Taylorism


Also found in: Financial, Encyclopedia, Wikipedia.

Taylorism

the methods of scientific factory management first introduced in the early 19th century by the American engineer Frederick W. Taylor, especially the differential piece-rate system.
See also: Work
Translations
Taylorismus
Mentioned in ?
References in periodicals archive ?
This "knowledge Taylorism," some say, will reshape the workplace, moving jobs that require limited reasoning into the hands of machines and making them partners with the humans who remain to process more difficult tasks (Brynjolfsson and McAfee 2016).
Fordism Taylorism was the dominant paradigm of the 20th century and rested upon three major pillars.
Taylorism, a managerial philosophy of "scientific" efficiency in production, guided companies in trying to make the most of space and their workers' labor.
Building has been infected by Taylorism. Taylorism is associated in most people's minds with the Fordist production line.
Reporting findings from a knowledge synthesis that looked at the impact of machine-learning algorithms and digital taylorism on the creative economy, Altass and Wiebe (2017) make the case that education should foreground "uniquely human skills" (p.
As the philosopher Byung-Chul Han argues Digital Taylorism, splitting interesting jobs into tasks of mind-robbing monotony threatens to degrade almost every form of labour.
We can condense them as follows: "The incorporation of the rational scientific management system of the factory known as Taylorism into domestic work may reduce the burden on homemakers and improve family life, in particular, their health and nutrition." Through a critical review of various studies on home economics in the USA (Fujiwara, 2016; Goldstein, 2012; Leavitt, 2002; Shapiro, 1995; Kashiwagi, 1995; Cowan, 1983), we have determined that Taylorism is the fundamental concept underpinning the American manifestation of the Life Improvement Approach.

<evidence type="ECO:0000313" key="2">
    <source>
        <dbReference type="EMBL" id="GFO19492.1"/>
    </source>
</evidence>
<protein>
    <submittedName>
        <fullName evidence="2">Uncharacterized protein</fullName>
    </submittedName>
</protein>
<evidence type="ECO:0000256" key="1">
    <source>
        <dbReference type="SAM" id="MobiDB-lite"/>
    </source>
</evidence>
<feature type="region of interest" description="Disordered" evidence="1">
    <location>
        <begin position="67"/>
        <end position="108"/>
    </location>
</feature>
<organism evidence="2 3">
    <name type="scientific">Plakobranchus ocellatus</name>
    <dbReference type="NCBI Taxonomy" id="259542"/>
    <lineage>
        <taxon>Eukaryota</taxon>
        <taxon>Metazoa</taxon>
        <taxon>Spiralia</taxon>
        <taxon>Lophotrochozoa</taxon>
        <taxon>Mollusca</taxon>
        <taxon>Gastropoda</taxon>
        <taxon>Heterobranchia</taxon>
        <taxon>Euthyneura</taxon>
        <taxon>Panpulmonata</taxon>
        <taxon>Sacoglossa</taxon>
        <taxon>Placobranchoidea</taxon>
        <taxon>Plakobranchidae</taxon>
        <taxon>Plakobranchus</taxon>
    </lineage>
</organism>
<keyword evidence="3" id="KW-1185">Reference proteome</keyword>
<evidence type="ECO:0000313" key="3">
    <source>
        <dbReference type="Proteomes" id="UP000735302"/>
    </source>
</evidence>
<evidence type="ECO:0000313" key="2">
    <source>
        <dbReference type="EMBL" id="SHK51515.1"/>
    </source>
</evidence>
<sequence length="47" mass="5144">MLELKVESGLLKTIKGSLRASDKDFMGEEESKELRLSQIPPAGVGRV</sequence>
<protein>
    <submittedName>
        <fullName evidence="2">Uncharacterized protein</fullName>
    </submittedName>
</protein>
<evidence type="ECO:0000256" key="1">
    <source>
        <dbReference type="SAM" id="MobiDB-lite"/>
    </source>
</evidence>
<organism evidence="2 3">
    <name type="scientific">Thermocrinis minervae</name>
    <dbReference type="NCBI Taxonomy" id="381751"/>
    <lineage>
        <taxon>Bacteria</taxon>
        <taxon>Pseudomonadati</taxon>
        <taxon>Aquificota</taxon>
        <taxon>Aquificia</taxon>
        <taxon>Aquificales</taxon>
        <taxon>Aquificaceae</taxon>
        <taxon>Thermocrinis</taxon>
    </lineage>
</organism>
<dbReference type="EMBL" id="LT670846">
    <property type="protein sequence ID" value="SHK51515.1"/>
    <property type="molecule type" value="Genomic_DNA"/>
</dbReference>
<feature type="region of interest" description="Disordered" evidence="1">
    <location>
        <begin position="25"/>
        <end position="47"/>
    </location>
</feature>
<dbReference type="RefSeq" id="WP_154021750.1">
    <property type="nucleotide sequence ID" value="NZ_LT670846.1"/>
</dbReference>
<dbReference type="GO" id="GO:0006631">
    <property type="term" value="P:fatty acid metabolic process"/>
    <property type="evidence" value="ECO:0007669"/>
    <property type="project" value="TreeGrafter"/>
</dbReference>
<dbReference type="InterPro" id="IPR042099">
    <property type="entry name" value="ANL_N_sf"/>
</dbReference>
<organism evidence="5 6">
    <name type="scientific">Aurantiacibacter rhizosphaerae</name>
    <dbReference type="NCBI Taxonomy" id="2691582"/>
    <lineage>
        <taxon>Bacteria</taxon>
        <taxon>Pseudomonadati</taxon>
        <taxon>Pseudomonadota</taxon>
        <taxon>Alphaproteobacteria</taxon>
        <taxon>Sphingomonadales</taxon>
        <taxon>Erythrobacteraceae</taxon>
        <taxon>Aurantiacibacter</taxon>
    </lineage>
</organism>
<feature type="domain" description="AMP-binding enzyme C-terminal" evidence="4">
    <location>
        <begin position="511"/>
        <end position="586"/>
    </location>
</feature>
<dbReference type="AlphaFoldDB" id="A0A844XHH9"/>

His more direct inspiration, however, is "Italian workerism." Rooted in twentieth-century efforts to understand the effects of Taylorism and other emerging forms of control in Italian factories, this tradition seeks to illuminate the experience of work from workers' own perspective and to reveal the basis for new forms of organization.
Data management and analysis continue the objectives of Taylorism by bringing new forms of governance and control.
"Over time" they write, "Taylorism became synonymous with the evils of extracting maximum value from workers while treating them as programmable cogs in machines"--leading to labor strife.
Alienation, that familiar specter of Taylorism, thus shaped the working lives of the individuals in Korczynski's study.